The question was sparked in part by a VentureBeat piece that points out SuperData’s numbers: Non-massive survivalboxes pulled in $400 million in the first half of the year. This is a lot of money that is not going into MMOs and MMORPGs that could be, which was the same thing we suggested about online co-op RPGs — only this subgenre is attracting builders and PvPers. Is it attracting them away from MMOs directly? I’ve asked our writers to reflect on the rise of survivalbox games: Do we play them? Do we prefer them, and when? How can we learn from them? Is the popularity of smaller-scale co-op hurting MMORPGs?
What’s that squishy sound? Oh yeah, it’s the sound of an IP being milked. I’m talking about Snail Games’ new Minecraft clone PixArk, which is apparently based in the same IP as ARK: Survival Evolved and Snail Games’ own ARK Park. The title is planned as a bit more of a survivalbox than voxelbox MMO counterparts like Trove, however. Expect first-person view, machine guns, and dinosaurs.
2P reports that Snail Games announced at ChinaJoy that the game will indeed come west, so yay! If you like voxel games, this one actually looks pretty cute. The trailer’s down below.
Time and again, we here at Massively OP have noted how RuneScape seems to be incredibly underestimated by the larger MMO community. For how popular it is, it never seems to get the respect and attention from the core MMORPG community that its online contemporaries do.
That is, until you head over to Twitch. According to the June viewing charts over on NewZoo, the fantasy MMORPG drew in an astounding 6.7 million hours of viewership over that month alone. This is enough to put it in 11th place, well ahead of titles like Destiny, Minecraft, Black Desert, and H1Z1: King of the Kill. It’s RuneScape’s world — we only watch it from afar.
The top 10 of the viewership chart is filled with the usual suspects, including much of Blizzard’s roster (World of Warcraft, Hearthstone, Overwatch, and Heroes of the Storm) and the dominant MOBAs of our time (League of Legends and Dota 2).
From Zulika Mi-Nam’s Adventures in Tale of Toast:
- Log into a game to do some play testing.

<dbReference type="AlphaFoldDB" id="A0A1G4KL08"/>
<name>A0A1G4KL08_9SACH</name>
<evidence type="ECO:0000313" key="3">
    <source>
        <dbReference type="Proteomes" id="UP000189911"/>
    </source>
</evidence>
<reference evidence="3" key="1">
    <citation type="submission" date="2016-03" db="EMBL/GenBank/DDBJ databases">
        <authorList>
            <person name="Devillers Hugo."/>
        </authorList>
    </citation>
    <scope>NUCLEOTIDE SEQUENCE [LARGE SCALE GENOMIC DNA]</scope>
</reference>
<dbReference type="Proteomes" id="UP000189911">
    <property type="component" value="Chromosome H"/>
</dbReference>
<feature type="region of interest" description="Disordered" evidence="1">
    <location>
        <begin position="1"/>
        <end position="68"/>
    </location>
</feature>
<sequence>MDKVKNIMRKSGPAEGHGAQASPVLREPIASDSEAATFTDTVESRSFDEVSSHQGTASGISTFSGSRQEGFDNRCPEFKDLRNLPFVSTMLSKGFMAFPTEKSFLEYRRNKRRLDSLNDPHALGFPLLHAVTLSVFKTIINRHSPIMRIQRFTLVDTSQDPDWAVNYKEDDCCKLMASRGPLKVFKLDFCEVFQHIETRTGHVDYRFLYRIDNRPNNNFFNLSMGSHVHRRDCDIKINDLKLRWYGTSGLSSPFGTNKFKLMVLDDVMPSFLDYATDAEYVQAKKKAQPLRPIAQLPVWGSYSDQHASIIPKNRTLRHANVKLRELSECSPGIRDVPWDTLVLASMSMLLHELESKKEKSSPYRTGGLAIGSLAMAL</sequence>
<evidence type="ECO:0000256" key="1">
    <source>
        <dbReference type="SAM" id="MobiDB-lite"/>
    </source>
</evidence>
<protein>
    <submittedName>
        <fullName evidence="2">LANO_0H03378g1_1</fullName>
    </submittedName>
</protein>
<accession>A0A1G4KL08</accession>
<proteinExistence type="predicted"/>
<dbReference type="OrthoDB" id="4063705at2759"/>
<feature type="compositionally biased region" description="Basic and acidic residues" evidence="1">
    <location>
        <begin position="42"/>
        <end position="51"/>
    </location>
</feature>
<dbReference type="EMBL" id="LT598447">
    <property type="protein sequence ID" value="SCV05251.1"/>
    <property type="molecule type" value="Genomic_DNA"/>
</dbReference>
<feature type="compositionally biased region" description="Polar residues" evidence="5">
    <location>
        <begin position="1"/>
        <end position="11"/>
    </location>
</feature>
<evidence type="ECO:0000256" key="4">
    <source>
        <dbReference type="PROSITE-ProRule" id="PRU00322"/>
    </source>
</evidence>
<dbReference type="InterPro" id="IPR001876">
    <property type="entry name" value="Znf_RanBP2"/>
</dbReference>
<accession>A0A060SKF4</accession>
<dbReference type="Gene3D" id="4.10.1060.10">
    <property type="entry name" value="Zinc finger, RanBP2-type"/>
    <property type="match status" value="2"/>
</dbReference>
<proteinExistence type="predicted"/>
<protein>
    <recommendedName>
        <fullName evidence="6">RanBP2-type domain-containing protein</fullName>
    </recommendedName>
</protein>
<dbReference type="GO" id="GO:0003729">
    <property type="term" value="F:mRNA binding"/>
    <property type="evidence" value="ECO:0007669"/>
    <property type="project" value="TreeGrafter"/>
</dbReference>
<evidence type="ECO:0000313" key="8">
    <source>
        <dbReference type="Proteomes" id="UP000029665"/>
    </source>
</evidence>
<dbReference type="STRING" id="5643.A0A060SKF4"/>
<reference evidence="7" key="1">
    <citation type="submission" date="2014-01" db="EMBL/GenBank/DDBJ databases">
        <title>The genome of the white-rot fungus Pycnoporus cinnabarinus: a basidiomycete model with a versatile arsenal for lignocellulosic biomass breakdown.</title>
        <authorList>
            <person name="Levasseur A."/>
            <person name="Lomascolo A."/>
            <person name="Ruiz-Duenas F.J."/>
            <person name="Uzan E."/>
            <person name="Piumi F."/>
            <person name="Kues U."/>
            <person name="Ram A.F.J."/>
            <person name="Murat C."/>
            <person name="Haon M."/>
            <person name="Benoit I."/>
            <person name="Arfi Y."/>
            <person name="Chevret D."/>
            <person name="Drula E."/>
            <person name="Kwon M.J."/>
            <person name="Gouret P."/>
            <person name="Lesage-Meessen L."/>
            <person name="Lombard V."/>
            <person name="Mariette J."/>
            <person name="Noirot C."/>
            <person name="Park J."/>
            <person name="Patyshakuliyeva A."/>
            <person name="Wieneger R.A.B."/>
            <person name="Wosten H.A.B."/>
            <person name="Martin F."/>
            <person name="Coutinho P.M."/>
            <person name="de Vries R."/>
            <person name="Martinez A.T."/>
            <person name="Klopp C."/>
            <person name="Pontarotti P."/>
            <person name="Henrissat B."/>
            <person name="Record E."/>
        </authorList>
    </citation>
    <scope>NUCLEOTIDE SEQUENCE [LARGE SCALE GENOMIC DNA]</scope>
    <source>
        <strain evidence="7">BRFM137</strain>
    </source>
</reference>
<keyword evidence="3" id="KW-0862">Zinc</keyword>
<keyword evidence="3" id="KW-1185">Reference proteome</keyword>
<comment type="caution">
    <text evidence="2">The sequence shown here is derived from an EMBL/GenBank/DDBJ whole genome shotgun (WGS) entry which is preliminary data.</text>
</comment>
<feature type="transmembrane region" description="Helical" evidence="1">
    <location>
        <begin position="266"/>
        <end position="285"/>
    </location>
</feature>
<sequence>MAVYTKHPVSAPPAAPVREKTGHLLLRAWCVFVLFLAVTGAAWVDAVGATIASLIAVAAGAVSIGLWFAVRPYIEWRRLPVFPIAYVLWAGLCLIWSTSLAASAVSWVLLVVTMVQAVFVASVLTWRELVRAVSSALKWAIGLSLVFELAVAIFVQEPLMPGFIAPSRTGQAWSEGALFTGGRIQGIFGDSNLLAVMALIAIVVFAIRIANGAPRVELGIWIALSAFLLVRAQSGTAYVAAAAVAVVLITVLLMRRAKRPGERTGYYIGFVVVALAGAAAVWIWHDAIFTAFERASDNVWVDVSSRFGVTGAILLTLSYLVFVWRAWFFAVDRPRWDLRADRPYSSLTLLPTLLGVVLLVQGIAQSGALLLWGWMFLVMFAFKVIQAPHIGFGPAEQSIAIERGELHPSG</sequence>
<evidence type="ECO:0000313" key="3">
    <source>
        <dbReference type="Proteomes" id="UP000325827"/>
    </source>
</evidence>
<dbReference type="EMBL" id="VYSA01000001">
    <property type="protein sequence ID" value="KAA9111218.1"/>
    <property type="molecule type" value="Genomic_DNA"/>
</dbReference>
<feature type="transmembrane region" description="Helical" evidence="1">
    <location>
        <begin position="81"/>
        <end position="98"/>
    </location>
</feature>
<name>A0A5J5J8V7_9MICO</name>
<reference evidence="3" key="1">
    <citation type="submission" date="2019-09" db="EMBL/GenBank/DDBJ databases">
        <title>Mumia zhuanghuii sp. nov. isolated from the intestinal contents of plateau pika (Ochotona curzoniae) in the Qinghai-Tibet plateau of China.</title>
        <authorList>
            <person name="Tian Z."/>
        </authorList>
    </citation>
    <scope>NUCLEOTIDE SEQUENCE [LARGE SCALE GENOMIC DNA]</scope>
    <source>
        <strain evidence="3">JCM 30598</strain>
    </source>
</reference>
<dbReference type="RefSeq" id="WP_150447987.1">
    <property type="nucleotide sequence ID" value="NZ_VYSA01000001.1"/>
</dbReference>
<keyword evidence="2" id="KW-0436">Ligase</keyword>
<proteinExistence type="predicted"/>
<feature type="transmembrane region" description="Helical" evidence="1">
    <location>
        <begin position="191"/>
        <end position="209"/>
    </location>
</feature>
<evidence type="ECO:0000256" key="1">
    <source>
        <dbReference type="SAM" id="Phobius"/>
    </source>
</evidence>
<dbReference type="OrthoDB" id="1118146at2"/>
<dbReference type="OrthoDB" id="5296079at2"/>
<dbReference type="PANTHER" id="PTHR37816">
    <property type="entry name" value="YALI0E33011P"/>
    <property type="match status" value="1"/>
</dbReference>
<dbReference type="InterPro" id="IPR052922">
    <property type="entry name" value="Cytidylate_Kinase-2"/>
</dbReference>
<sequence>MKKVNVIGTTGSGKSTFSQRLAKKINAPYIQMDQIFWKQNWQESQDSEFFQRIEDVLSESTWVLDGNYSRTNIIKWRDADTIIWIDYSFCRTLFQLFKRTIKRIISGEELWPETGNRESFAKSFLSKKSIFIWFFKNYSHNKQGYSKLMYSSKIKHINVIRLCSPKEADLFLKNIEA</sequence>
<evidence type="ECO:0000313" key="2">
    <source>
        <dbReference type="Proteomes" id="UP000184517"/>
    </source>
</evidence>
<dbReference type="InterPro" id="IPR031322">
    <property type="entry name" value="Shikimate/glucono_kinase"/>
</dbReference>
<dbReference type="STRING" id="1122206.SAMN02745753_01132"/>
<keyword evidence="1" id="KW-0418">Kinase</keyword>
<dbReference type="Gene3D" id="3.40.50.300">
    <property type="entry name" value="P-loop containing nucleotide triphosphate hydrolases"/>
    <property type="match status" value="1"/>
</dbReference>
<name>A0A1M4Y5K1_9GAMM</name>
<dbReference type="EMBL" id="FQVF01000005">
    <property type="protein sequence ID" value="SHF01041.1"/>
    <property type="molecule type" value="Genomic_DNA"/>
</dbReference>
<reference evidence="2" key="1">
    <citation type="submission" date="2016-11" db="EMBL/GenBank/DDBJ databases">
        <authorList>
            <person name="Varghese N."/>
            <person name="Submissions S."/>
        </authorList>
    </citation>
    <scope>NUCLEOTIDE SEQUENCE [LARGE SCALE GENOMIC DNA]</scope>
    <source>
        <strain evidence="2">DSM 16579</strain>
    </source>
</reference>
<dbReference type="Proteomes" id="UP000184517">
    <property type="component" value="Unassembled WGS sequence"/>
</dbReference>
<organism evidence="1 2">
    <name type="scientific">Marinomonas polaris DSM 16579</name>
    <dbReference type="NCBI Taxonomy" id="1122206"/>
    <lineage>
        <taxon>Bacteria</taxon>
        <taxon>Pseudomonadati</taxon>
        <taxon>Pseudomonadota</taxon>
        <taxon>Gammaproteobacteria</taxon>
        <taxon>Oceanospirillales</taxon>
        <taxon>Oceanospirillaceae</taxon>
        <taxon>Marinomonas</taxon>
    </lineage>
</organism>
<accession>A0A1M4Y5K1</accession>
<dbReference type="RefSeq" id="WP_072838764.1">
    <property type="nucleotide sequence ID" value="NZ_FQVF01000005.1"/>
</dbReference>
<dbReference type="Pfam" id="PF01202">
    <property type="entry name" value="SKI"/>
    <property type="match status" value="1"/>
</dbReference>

- “Hey, look at these cutsie graphics and those childlike animations!”
- Kill some level 1 and level 2 bunnies rabbits and some loot drops right on the ground from time to time.
- Find a treasure chest with a level 5 baddie guarding it.
- Make that baddie chase me around a tree and out run him back to that chest and loot it and get away: “Haha this is easy and I got a badass level 5 sword… gonna save that for later.”
- Go to town sell my trash loot and head back out.
- Take on a level 3 mushroom: “Pfft no problem.”
- Gonna go for this level 4 bat: “Woah this could go either way… depends on who lands the next hit….yah! Loot sound! Wait, he is bouncing away… I’m dead… then what was that loot?”
- Respawns and looks at inventory: “That… that was the sword I was saving, and it is just laying out there on the ground now.”
- Do the walk of shame to retrieve my sword and turn to shake my childlike fist at that bat. “I’ll be back! You… you fooled me with your cutsieness.”
It’s full steam ahead for Portal Knights, which launched yesterday on Steam, Xbox One, and PlayStation 4. For those wondering if early access periods ever truly end, here’s one example of a definitive launch!
The dev team said that this is a nerve-wracking and exciting time: “You know, leaving early access is scarier than you think… What will new players think? Will our community think this is the end? So many questions! Be rest assured, just because we’ve now left early access, that doesn’t mean anything will change. Going forward, we fully intend on updating Portal Knights, like we always have done, and filling those updates with community requests.”
For those unfamiliar with the game, Portal Knights is a multiplayer RPG member of the extended Minecraft family. Players adventure through linked sandbox worlds while returning back to their own virtual homes every so often to build and craft. There are three classes available, and players can create teams of up to four to traverse these worlds. Portal Knights is priced at $20.
Love MMOs? Have a hankering for Minecraft? Your desire for the two aren’t mutually exclusive in the case of Wynncraft!
If you haven’t heard about it already, Wynncraft is a really impressive community-made MMO using Minecraft as its bones and sinew. The free game takes place on one of the largest seamless maps in Minecraft and has all of the staples that you’d come to expect from a fantasy F2P MMO: quests, dungeons, loot, crazy cosmetics, leveling, events, exploring, and all manner of aggressive mobs.
Wynncraft’s team boasts that the game has already seen over one million players pour through its gates in the four or so years that the project has been active. Get a brief glimpse of what it looks like below!
Chinese operator, developer, and publisher NetEase posted its Q1 2017 financial report this week, and the news is quite good for the company. NetEase made $2 billion in revenue during the quarter, out of which $1.6 billion can be attributed to game sales. This marks an astonishing 78% increase from Q1 2016 and sent U.S. stocks of the company up 3.6% this past Wednesday.
The end result? NetEase is enjoying nearly $570 million in profit thanks to its performance.
NetEase operates many of Blizzard’s games in China and has its own line of mobile and PC games. It attributed its Q1 success to the launch and huge popularity of Onmyoji in Japan, the release of several new mobile titles, and the juggernaut that is Hearthstone. The report singled out the latter for praise: “Achieved record number of quarterly active users for Blizzard Entertainment’s Hearthstone.”